Shiitake Mushrooms

Shiitake Mushrooms

Shiitake Mushrooms

They are called shitake, oak, black mushroom, oriental black, black forest, black winter, brown oak, Chinese black, forest mushroom, golden oak, donk, and shiangku.

Apart from their similarities in shape and size, shiitake mushrooms have a brown color with a spongy and soft woodsy and slightly meatier texture like the creminis. To enjoy the full taste of shiitake mushrooms, you will have to use them fresh because dry shiitake mushrooms will not taste as good as the cremini mushroom.

Although many people find them too chewy, they are great in stir-fries, stews, sauces, pasta, risotto, barbecues, and even salads.

Eggplant

Eggplant

Eggplant

Eggplants are also known as garden egg, melongene, guinea squash, and in some places, “brinjal.”

If you have an allergy to mushrooms, cannot stand their taste or odor, you can use eggplants as a substitute for cremini mushrooms. They have the needed flavor and meaty texture as the cremini, which makes them the perfect meat substitute for vegetarians or vegans.

Eggplant has a slightly bitter taste, which could potentially ruin your dish. You can avoid this by chopping the eggplant into pieces, then salt it and leave for 10-15 minutes, then wipe with a paper towel. Salting helps reduce its astringency as well as the water content.

Cauliflower

Cauliflower

Cauliflower

Cauliflowers do not add the mushroom taste to the food. However, they have a very dense, meaty texture, which combines seasonings and marinades, making them a great substitute for all types of mushrooms.

Zucchini

Zucchini

Zucchini

Although different, Zucchini can do the job of the cremini mushroom and is especially suitable for people who do not like mushrooms. Although it doesn’t have many flavors, like the creminis, it can absorb other spices and flavors added to the recipe.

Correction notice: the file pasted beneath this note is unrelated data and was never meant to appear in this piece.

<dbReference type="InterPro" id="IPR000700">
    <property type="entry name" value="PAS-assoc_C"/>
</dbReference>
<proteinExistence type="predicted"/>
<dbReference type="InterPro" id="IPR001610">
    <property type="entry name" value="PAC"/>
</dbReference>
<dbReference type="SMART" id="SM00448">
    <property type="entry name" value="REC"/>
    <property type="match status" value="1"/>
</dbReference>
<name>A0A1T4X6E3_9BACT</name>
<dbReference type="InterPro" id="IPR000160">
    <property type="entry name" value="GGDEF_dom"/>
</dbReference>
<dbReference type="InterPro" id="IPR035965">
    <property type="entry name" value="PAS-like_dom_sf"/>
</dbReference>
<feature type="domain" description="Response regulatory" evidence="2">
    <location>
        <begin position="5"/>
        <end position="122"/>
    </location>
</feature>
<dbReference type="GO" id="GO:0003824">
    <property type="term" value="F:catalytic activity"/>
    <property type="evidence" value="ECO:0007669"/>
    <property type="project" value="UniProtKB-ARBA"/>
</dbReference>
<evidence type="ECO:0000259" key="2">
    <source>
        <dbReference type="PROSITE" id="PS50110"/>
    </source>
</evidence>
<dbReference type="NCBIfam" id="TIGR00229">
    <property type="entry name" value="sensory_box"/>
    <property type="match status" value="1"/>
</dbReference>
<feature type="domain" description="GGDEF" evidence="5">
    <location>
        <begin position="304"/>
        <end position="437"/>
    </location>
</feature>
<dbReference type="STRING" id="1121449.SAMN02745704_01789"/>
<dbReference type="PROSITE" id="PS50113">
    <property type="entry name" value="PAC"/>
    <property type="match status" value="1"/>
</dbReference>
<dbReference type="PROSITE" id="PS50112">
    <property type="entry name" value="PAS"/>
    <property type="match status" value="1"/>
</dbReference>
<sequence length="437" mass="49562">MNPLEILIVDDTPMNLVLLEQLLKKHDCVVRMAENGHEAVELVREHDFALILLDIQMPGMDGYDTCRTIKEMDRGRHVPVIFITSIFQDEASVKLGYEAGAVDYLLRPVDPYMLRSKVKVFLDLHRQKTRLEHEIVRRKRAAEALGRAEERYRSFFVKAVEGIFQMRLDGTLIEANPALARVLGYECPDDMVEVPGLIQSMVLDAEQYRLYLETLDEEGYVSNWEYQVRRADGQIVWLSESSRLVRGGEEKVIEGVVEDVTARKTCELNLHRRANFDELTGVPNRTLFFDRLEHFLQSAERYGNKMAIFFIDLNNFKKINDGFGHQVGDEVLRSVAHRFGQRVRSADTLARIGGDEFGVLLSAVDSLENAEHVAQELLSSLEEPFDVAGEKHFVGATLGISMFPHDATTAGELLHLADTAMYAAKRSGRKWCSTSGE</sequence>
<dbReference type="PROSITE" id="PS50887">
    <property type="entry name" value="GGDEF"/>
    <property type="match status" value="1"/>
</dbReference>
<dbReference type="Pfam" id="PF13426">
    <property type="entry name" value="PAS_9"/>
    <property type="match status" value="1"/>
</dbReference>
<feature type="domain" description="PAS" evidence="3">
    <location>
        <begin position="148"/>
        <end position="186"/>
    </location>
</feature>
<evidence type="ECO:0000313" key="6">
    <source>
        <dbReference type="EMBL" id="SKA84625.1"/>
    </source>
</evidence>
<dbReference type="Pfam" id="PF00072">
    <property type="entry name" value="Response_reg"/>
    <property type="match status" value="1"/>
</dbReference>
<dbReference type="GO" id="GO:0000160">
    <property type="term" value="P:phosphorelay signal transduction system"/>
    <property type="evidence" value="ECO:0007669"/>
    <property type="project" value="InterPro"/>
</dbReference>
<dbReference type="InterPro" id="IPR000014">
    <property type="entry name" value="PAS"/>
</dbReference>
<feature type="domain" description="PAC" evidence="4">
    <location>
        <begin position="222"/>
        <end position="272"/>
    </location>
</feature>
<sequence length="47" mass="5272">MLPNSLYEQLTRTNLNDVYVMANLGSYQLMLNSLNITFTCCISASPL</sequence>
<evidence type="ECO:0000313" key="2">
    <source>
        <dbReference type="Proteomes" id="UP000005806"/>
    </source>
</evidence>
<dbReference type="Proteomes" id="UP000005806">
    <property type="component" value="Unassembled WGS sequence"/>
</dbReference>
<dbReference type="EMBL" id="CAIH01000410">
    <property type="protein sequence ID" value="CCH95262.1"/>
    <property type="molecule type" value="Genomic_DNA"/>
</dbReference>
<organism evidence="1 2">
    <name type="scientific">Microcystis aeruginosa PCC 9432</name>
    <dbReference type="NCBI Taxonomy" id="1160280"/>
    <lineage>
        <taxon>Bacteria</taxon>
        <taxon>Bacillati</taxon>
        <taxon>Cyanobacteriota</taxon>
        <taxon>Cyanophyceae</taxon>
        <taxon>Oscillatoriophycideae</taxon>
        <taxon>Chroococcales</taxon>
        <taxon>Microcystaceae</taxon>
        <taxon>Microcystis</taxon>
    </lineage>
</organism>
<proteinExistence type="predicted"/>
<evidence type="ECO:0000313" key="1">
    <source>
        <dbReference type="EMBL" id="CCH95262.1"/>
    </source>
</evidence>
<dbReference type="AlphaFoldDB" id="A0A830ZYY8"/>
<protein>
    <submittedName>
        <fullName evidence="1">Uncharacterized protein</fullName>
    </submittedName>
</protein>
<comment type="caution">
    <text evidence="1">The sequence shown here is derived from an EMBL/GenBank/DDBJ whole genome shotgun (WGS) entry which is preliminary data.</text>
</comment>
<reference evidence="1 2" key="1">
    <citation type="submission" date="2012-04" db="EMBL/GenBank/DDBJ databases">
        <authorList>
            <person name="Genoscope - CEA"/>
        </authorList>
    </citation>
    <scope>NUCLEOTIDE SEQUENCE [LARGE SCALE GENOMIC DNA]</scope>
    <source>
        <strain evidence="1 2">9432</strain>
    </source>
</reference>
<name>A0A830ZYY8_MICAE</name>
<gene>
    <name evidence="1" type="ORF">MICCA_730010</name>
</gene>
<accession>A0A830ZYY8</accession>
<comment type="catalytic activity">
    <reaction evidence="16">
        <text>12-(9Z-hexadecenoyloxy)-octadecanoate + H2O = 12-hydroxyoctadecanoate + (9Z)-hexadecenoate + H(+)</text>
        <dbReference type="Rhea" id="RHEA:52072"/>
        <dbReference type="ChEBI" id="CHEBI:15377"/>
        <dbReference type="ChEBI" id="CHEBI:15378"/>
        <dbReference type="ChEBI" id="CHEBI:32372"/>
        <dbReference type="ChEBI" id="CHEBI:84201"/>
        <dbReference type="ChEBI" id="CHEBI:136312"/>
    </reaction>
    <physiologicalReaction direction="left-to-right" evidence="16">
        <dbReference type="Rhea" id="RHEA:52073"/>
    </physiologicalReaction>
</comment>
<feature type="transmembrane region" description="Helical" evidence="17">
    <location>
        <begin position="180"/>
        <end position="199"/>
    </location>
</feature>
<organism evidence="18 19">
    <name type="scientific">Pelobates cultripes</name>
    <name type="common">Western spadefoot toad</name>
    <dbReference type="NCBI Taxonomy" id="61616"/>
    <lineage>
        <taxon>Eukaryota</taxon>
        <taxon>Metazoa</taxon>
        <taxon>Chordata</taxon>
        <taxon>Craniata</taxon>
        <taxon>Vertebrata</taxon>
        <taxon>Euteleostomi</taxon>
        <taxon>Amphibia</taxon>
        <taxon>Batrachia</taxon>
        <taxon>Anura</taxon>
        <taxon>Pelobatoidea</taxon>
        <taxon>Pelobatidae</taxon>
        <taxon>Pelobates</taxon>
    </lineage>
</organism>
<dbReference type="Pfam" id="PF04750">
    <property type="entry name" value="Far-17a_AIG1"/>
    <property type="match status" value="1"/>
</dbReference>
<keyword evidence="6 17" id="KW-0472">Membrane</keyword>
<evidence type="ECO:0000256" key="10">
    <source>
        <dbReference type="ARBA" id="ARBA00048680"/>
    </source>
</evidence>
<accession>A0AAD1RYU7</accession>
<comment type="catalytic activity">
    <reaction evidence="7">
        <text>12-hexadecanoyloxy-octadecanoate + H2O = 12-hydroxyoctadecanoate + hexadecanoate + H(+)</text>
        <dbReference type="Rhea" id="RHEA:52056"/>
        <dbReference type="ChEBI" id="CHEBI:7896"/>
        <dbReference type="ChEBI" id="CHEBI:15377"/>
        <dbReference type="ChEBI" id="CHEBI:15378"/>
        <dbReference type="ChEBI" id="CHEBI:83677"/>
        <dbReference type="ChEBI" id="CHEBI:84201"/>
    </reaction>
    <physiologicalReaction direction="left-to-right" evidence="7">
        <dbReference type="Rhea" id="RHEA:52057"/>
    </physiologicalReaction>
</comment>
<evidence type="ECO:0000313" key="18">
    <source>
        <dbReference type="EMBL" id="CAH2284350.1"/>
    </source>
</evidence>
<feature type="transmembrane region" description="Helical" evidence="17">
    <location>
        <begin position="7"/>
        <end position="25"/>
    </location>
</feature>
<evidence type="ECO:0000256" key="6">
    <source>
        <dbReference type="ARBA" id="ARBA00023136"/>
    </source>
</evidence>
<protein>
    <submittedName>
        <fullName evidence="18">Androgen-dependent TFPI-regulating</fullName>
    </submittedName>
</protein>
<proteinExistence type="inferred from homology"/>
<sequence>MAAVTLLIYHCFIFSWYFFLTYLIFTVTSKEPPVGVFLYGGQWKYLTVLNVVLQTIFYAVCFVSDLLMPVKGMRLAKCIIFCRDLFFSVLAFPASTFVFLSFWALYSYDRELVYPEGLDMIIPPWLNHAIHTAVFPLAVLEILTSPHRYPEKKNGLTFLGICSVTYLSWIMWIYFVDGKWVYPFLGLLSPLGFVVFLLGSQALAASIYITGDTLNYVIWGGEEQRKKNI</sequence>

Marinated Tofu

Marinated tofu

Marinated Tofu

The marinated tofu is another substitute for cremini mushrooms. First, you cut your tofu into equal cubes, then marinate them with a vegetable broth to give it the taste of cremini mushrooms. In cases where your tofu too soft or not dense, you may need to fry them to give them the mushroom texture.

Ground Chickpeas

Ground Chickpeas

Ground Chickpeas

To use ground chickpeas as a substitute for cremini mushrooms, you grind the chickpeas, mince them, add some spices and fry them thoroughly. You can add one or two eggs to create more flavors.

Frequently Asked Questions [FAQs]

Are the stems of cremini mushrooms edible?

Yes, all parts of the cremini mushroom are edible, including the stem. However, the stem can be tough to chew on and may not taste great, depending on how fresh the mushroom is.

Do you peel mushrooms?

Mushrooms should not be peeled because of their skin’s soft nature or washed because they will take on the water content. Instead, use a cooking brush with dry bristles or a paper towel to get rid of any residue on the mushroom, then slice.

What kinds of dishes can you make with cremini mushrooms?

Due to the cremini mushrooms’ texture and size, they can be used for all kinds of delicacy. Such as in stews, soups, as a side, or served with the main course such as meat or fish.

Conclusion

We can never find a 100% exact substitute for anything, including cooking ingredients. But I hope that this article’s recommendations can help you when cooking food using the substitutes for cremini mushrooms.